|REAL PHOTOGRAPH; INACCURATE DESCRIPTION|
Example: [Collected via e-mail, January 2012]
Cancerous deer shot in Dimock PA. Lived near a stream where fracturing water had been said to be leaking. Is fracking really "safe" for us? EPA's testing of water in Dimock found several carcinogenic and neurotoxic drilling chemicals such as arsenic, barium, ethylene glycol and manganese.
Origins: The northeastern Pennsylvania village of Dimock Township was in the news in January 2012 as an area of controversy over how much environmental impact the process of fracking (hydraulic fracturing) for extracting natural gas may be having on the local water supply:
Fracking has unlocked decades of U.S. natural gas supply, but environmentalists say it contaminates water supplies. Energy companies have said fracking, which is being done across the country, poses no threat to drinking water.
Cabot [Oil & Gas] Corpspokesman George Stark said the company has tested and sampled water from more than 2,000 wells in the area over the past several years and does not have data showing drilling is the cause of "alleged health concerns purported by the EPA."
Dimock residents began complaining of cloudy, foul-smelling water in 2008 after Cabot began fracking nearby.
As noted on the Buck Manager web site:
Cutaneous fibromas (warts) are caused by a naturally occurring virus of the deer's skin. The virus that causes these unsightly warts in deer is believed to be transmitted through biting insects and/or direct contact with damaged skin. Once the virus enters the skin, warts begin to form. As the warts increase in size, the skin surrounding them is typically hairless and grayish in color. The number of warts on an infected animal can vary from one to several hundred, they can sometimes clump, and can in some cases end up covering much of the deer's body.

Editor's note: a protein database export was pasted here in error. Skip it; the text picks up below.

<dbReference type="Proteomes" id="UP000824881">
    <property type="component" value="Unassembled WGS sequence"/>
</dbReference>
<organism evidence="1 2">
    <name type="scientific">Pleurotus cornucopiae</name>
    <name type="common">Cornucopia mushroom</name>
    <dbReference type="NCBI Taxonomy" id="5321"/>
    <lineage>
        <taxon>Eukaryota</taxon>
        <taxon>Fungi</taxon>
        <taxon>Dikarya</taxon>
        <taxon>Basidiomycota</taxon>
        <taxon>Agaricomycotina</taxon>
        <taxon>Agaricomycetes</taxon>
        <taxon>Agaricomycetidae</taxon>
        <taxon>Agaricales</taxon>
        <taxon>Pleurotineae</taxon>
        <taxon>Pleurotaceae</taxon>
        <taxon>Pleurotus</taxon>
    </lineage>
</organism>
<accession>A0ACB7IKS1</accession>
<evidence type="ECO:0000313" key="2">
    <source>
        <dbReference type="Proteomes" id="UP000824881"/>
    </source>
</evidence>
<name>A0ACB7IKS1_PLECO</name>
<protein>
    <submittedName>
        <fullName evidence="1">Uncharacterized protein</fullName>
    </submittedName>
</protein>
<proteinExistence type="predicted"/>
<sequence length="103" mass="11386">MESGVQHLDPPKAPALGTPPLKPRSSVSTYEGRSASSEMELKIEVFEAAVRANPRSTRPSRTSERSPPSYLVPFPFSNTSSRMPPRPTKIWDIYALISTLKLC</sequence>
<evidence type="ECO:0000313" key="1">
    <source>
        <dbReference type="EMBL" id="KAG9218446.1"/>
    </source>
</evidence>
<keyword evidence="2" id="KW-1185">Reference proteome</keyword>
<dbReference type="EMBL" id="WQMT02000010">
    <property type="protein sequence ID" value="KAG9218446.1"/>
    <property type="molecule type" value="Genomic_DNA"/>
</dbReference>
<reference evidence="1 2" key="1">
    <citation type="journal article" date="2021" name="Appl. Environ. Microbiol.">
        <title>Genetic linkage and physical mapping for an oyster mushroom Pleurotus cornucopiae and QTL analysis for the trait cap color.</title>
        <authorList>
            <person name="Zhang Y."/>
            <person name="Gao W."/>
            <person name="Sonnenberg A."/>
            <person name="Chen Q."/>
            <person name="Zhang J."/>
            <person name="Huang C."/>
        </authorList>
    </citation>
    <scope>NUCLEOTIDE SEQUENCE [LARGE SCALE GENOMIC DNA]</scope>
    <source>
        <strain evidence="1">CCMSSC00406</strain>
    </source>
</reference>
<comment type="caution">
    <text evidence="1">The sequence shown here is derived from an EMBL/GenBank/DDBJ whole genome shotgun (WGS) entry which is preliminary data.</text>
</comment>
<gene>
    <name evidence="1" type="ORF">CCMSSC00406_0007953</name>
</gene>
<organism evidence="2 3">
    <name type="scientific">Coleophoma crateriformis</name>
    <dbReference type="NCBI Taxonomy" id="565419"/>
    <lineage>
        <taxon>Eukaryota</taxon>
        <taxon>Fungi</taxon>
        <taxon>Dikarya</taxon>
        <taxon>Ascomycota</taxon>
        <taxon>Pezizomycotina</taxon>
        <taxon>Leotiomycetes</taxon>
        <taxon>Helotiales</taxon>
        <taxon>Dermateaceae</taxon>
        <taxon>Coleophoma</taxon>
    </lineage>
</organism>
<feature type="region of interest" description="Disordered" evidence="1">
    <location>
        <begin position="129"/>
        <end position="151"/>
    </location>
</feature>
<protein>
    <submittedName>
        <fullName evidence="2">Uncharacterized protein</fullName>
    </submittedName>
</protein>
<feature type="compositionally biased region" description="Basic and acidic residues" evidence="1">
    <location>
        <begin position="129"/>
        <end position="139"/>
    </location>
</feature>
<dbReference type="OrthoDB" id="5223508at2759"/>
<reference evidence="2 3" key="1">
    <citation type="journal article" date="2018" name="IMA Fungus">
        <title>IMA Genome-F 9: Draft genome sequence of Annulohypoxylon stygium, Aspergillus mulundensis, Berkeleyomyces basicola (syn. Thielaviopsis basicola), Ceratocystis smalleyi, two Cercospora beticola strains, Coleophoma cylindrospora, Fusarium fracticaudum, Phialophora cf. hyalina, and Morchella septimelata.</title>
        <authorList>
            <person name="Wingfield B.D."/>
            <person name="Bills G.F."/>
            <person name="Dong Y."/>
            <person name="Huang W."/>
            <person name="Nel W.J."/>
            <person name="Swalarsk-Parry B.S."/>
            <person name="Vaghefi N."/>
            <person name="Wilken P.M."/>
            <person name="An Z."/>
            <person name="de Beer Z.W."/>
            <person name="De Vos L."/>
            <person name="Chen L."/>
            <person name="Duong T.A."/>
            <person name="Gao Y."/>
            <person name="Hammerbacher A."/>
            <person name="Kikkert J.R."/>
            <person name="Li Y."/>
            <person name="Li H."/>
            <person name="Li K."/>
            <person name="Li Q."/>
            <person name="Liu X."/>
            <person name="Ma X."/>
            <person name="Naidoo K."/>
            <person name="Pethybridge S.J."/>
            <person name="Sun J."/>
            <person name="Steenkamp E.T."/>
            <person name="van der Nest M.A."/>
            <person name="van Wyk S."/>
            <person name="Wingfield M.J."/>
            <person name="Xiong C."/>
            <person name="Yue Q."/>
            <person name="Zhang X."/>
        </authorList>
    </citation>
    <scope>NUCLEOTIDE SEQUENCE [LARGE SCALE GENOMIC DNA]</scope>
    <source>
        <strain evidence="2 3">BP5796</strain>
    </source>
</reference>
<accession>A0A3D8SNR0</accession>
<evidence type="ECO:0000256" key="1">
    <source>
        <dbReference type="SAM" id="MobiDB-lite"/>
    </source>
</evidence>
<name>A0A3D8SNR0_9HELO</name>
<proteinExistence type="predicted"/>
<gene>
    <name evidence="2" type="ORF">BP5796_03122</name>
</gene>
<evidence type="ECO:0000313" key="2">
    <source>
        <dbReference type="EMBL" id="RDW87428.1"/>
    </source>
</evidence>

The take home message today is that warts occur naturally in white-tailed deer populations. Fibromasts can occur on any deer, healthy or otherwise. With that said, they occur rather rarely and there is nothing that can be done from a deer management standpoint. Deer are the only host for the virus, so fear not for yourself should you find yourself standing over an infected animal.
McAllister, Edward. "EPA to Test Water Near Penn. Fracking Site." Reuters. 19 January 2012.